Reddit chief executive Ellen Pao may have lost her gender discrimination lawsuit against venture capital firm Kleiner Perkins, but she is optimistic that the case will have played a part in encouraging women to speak out about unequal treatment at work.
In her first detailed interview since seeing a jury rule against all four of her claims against her former employer, Pao told the Wall Street Journal that she thinks more women feel confident enough to raise these issues, while warning that there is much more work to be done to solve them.
“I think it’s an issue of education and making people aware of it. Women who felt like they were uncomfortable before, that there was something that just wasn’t right, are hopefully now more comfortable pointing it out. They’re now able to point to discussions and research about it,” said Pao.
“I’m definitely seeing a lot of conversations on Twitter, in the press, in different areas. I think it’s something that men are starting to notice, too. A man reached out to me and said: ‘Thank you for highlighting this issue. I’m seeing it now, and I never saw it before’.”
Since the jury’s decision on 27 March, former employees at Twitter and Facebook have filed their own gender discrimination lawsuits, while the debate sparked by Pao’s case about Silicon Valley’s approach – and that of the wider business world – to women has continued.
In the interview, Pao suggested that while the most overt sexism may have been tackled in many workplaces, the problems that remain may be just as challenging to solve.
“I think we have moved through a lot of the really blatant issues that are clear-cut and now we’re getting to harder issues. When you look at the overall experience of women in the workplace, they are not succeeding, and that seems pretty clear-cut to me. So how do we fix that problem?” she said.
Pao hopes that men will enthusiastically join the conversation about gender discrimination, rather than avoiding it.
“I do think men need to be part of the conversation. And I think it has to be a conversation where men can learn from it, and part of that is by being part of it and engaging in it,” she said.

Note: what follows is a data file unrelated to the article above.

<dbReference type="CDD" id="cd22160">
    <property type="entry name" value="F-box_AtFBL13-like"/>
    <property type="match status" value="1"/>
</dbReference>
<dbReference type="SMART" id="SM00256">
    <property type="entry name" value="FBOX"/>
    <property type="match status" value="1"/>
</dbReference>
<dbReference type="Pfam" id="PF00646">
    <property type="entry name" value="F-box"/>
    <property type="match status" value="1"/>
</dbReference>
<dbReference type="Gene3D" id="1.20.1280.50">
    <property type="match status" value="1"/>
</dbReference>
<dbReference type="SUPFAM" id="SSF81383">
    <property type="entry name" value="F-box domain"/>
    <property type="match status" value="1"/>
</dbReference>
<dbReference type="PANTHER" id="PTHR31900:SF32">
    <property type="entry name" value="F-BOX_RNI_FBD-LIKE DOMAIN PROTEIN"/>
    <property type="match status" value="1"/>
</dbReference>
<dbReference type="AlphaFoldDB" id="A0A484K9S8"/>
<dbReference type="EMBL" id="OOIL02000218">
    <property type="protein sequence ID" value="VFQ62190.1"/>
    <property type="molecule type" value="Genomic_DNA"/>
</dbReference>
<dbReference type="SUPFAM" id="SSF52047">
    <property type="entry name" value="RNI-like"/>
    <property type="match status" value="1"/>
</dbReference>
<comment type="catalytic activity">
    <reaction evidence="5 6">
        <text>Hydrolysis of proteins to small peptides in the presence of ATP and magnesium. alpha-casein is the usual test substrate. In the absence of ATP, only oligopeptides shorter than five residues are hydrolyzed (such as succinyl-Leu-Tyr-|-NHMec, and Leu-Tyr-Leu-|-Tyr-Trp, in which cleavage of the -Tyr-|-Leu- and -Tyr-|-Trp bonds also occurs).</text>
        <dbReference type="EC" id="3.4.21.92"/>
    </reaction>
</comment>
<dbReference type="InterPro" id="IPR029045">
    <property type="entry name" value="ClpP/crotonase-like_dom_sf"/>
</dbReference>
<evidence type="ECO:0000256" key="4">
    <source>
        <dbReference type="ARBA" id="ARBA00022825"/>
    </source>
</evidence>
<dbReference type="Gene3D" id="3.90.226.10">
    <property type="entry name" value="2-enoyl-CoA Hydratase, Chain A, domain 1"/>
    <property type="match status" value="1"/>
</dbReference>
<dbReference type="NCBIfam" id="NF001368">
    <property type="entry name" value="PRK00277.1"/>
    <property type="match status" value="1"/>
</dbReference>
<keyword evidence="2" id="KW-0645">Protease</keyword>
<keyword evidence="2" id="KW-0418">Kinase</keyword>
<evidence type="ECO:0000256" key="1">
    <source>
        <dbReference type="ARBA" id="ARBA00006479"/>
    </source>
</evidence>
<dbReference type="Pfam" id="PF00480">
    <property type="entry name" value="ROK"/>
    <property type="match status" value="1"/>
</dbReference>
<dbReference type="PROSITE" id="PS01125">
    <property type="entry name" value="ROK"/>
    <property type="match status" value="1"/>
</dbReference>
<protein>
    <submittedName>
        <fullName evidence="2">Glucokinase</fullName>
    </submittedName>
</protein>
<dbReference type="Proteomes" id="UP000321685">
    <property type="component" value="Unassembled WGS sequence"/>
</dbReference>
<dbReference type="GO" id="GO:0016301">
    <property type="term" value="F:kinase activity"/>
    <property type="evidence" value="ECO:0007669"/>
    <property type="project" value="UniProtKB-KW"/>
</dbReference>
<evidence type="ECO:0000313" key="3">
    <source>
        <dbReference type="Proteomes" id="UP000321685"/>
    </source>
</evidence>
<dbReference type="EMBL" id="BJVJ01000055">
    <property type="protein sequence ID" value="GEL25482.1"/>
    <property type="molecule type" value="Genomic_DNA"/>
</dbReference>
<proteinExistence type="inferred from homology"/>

“You see men who will ask their wives, or they’ll ask their sisters or they’ll ask their co-workers who they know well. I think it starts out with those relationships where you feel comfortable, and it moves out from there as you become more aware about these issues.”
One of the key issues raised during Pao’s case was about women’s behaviour in the workplace being scrutinised in a different way to men, often leading to them being accused of being either too aggressive or too meek – while male colleagues might be celebrated for the former.
“Women get criticised on both ends, and you have this needle that you have to thread, and sometimes it feels like there’s no hole in the needle,” said Pao.
“From what I’ve heard from women, they do feel like there’s no way to win. They can’t be aggressive and get those opportunities without being treated like they’ve done something wrong.”
As the dust settles from the case, Pao is concentrating on her role as chief executive of online community Reddit, where she says she is practising what she preaches in order to foster a positive environment for women.
“It’s an opportunity for me to try to put in things that I think are going to create this equal opportunity environment for everyone,” she said, explaining that this includes changes to Reddit’s recruitment process.
“Men negotiate harder than women do and sometimes women get penalised when they do negotiate. So as part of our recruiting process we don’t negotiate with candidates,” she said.
“We come up with an offer that we think is fair. If you want more equity, we’ll let you swap a little bit of your cash salary for equity, but we aren’t going to reward people who are better negotiators with more compensation.”
How about the community itself? While Reddit is starting to “weed people out” in its recruitment process by asking them for their views on diversity, the actual site represents the whole, sometimes-toxic spectrum of opinion.
Pao has overseen changes including banning “involuntary pornography”, but says that she is taking care to balance privacy with free speech on the platform.
“One of the values is privacy. Another of the values is free speech, or an open platform for speech. Another one is the safety of our users, and people off the platform,” said Pao.
The Kleiner Perkins case and Pao’s work as Reddit chief executive has made her a lightning rod for criticism – and abuse – in recent weeks. In the Wall Street Journal interview, she admitted that she had received some hate mail, but that “overwhelmingly” most of the messages had been supportive.
“I think everybody has their own perspective, and some people can’t relate to me, and that’s okay,” said Pao.
“I think there’s a set of people who are seeing my story as being part of a much bigger story, and being part of their experiences. For me that’s very rewarding. It’s not going to be something for everybody, and that’s fine.”
This article was written by Stuart Dredge, for theguardian.com on Tuesday 7th April 2015 12.04 Europe/Londonguardian.co.uk © Guardian News and Media Limited 2010